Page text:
Paul (the word of Truth, not the whole Truth) is a tentmaker (Acts 18:1-4). Truth always builds up; it never tears down. When this realization enters our mind it joins itself to all the upbuilding forces there at work. But Truth is not content with mere physical upbuilding (tentmaking). It would instruct the man how to build his own tent or body, symbolized by Paul's reasoning with both Jews and Greeks in the synagogue every Sabbath (the synagogue is the center of spiritual thought in individual consciousness, and the Sabbath signifies a time of rest or meditation).
Paul is also a tremendous outpicturing of ambition or zeal; first active on the intellectual plane as champion of the law and the prophets, afterward swift to carry out the freeing doctrine of the Christ consciousness.
Because Paul was a very great apostle, and wise in spiritual things far beyond us in many ways, it does not follow that he was perfect or that we should accept as gospel truth all that he wrote. He had his weak points. In this place he proclaims that he is going to Jerusalem "bound in the spirit." This is not a wise affirmation for one who is preaching freedom from bonds; neither is the one that he is going to Jerusalem regardless of the warnings of the Holy Spirit that "bonds and afflictions" await him there. It seems that he was told by Spirit not to go to Jerusalem, but his obstinacy and persistence, which he had so long held in abeyance, broke forth on this occasion, and he was determined to have his own way regardless of divine warnings.
So we find in our spiritual ongoing that old states of mind that we have thought wholly overcome will crop out again and have to be demonstrated over. Spiritual obedience will save us from hard experiences. Had Paul been obedient he would have avoided the years of imprisonment in Jerusalem and in Rome. The Lord does not put trials upon us nor are we bound in doing His work. "Where the Spirit of the Lord is, there is liberty" (II Cor. 3:17).
On the other hand, Paul's going to Jerusalem represents the word of Truth as going into the spiritual consciousness, proclaiming the I AM doctrine of Jesus Christ, just as Paul in all his missionary trips represents the word of Truth going into the various parts of the consciousness proclaiming this I AM doctrine of the Christ. The spiritual center (Jerusalem) is under the dominance of the Jews who cling to the Mosaic law and make a great religious outcry against the new kingdom that the I AM or Christ proposes to set up. We are not to let the old religious convictions and teachings deter us from proclaiming that which we know to be true. Jesus Christ is King of the Jews (our religious ideas), and this Paul, with his true words, must go without fear of results into the most holy parts and there plant the seeds of the new church, or new state of consciousness.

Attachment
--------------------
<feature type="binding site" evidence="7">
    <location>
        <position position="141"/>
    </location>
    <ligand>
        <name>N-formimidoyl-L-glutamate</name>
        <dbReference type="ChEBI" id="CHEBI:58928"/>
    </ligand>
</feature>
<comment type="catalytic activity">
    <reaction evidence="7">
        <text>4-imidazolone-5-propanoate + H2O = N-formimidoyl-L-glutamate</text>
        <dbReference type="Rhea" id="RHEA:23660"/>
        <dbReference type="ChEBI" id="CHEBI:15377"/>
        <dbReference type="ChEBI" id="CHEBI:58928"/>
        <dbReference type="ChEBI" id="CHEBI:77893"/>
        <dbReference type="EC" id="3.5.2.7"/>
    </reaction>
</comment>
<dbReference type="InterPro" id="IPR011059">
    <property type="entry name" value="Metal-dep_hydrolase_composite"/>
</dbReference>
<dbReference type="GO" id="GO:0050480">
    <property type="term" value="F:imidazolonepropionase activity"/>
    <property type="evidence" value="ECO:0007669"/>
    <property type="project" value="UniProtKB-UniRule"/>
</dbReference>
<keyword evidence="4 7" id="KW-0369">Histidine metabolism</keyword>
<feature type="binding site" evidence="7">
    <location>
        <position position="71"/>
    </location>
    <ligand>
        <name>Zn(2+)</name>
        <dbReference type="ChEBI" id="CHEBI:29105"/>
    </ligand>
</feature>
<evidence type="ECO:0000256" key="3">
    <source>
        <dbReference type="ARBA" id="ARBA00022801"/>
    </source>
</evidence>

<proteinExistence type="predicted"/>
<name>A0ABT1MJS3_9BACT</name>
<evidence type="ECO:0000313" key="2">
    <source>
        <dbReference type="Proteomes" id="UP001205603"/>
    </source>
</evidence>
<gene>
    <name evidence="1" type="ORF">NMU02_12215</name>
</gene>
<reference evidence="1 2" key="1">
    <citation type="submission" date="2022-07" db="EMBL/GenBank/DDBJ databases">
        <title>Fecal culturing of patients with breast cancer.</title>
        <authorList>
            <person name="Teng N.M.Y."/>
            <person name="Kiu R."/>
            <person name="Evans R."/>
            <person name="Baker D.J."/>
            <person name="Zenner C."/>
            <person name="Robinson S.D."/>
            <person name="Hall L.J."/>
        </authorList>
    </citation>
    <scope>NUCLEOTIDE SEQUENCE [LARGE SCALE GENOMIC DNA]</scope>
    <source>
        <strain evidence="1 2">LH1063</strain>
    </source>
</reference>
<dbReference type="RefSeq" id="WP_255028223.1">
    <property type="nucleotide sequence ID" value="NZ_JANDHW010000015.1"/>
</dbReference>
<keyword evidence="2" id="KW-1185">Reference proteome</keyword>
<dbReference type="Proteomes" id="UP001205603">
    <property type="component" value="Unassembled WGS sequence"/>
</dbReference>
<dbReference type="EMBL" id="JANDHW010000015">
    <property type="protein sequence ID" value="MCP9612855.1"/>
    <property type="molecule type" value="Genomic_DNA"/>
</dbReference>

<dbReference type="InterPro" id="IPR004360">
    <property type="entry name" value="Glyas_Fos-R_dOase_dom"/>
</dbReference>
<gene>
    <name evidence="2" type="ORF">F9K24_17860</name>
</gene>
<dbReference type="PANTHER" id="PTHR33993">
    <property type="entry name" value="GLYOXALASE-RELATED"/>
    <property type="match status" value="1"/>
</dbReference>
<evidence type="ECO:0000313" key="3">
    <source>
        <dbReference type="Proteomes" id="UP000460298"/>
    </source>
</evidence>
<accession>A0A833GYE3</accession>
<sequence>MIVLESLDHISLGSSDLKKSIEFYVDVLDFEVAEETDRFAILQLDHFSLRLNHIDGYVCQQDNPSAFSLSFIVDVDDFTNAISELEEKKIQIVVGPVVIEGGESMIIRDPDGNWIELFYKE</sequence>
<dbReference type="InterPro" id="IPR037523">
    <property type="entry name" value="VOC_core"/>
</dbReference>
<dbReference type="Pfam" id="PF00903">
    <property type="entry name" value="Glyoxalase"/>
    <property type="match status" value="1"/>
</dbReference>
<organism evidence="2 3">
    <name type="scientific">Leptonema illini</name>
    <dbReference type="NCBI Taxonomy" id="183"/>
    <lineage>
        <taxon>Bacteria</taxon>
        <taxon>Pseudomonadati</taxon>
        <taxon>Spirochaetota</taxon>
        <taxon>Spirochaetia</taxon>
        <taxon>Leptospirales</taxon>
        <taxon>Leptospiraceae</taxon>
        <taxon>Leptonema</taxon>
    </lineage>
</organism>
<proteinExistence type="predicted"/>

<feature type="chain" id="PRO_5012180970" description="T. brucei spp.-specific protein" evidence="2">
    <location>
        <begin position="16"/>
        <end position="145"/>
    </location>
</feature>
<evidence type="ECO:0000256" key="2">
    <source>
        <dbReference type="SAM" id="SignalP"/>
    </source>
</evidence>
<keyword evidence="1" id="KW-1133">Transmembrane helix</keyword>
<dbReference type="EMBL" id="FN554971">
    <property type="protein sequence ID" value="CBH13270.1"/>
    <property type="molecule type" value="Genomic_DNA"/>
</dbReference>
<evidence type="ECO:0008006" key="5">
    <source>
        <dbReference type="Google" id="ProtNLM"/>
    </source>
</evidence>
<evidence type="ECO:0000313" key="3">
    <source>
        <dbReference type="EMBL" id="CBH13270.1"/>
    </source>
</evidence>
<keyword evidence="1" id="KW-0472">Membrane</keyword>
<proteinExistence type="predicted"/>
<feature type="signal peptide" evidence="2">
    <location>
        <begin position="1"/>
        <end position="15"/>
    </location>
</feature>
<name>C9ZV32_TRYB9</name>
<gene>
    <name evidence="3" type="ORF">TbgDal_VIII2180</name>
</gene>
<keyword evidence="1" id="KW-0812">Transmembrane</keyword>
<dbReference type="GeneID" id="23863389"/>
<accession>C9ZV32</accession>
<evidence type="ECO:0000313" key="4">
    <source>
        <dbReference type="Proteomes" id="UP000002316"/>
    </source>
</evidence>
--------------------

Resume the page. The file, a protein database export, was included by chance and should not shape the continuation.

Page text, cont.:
It may seem for the time being that our words have borne no fruit, that we have been put in prison by these narrow religious thoughts that the Jews signify here; but if we are faithful to God we shall be swiftly and safely delivered from them.
If we turn to material law in our extremity the fruit of our words will be slow in coming to ripeness. This seems to be the lesson we are to learn in the appeal of Paul to Cæsar. In his extremity he claimed his Roman citizenship and asked the protection of manmade law (Acts 22:25-28; 25:11, 12; 26:32). He was put in chains and sent to Rome. Had he adhered to spiritual ways and sung songs of praise and given thanks to God for his speedy deliverance, he would doubtless have received such divine help as he and Silas had received on a former occasion.
Yet the true word finally bore its fruit, and the trip to Jerusalem and imprisonment in Rome brought forth abundantly in after years. So every word of Truth that we speak will surely make itself manifest; that manifestation will be swift or slow, according to our loyalty to spiritual ways under every trial.
Cæsar represents the tyrannical rule of the personal will unmodified by spiritual love, mercy, and justice. Paul (signifying the word of Truth), imprisoned at Cæsarea (Acts 23:23--25:4), indicates that the dominating force of the will had confined the expression of Truth to the intellectual, or sense, realm in consciousness.
The idea of Truth is inspired in man from the higher self and conceived by him in the heart. of which Jerusalem is the symbol, but because of intellectual dominance it is attracted to the head, of which Rome is the symbol. When one is dominated by his intellect in his religious ideas, he is given to form and ceremony without perceiving the spiritual Truth back of them; such a one still has Rome as his center. If he were truly spiritual, Jerusalem would be his center. Paul's being taken to Rome in chains (Acts 27:1; 28:16) is a fitting symbol of the word or expression of Truth that Paul symbolizes captured by the intellect in conjunction with the dominant personal will, and confined to the bonds of sense that it has placed upon itself.
The reason why Paul symbolizes the will in some lessons, and the word of Truth in others, is that the faculties play many parts in the manifestations of the mind. Matthew represents the will in the individual development of the man Jesus. Paul represents the will in a universal sense. Before Paul's conversion took place he was called Saul. Saul is the name, in the Old Testament, of the king, or the will. When Saul changed his mind he became Paul (little); in other words, the large personal will was converted into the obedient servant of the Christ.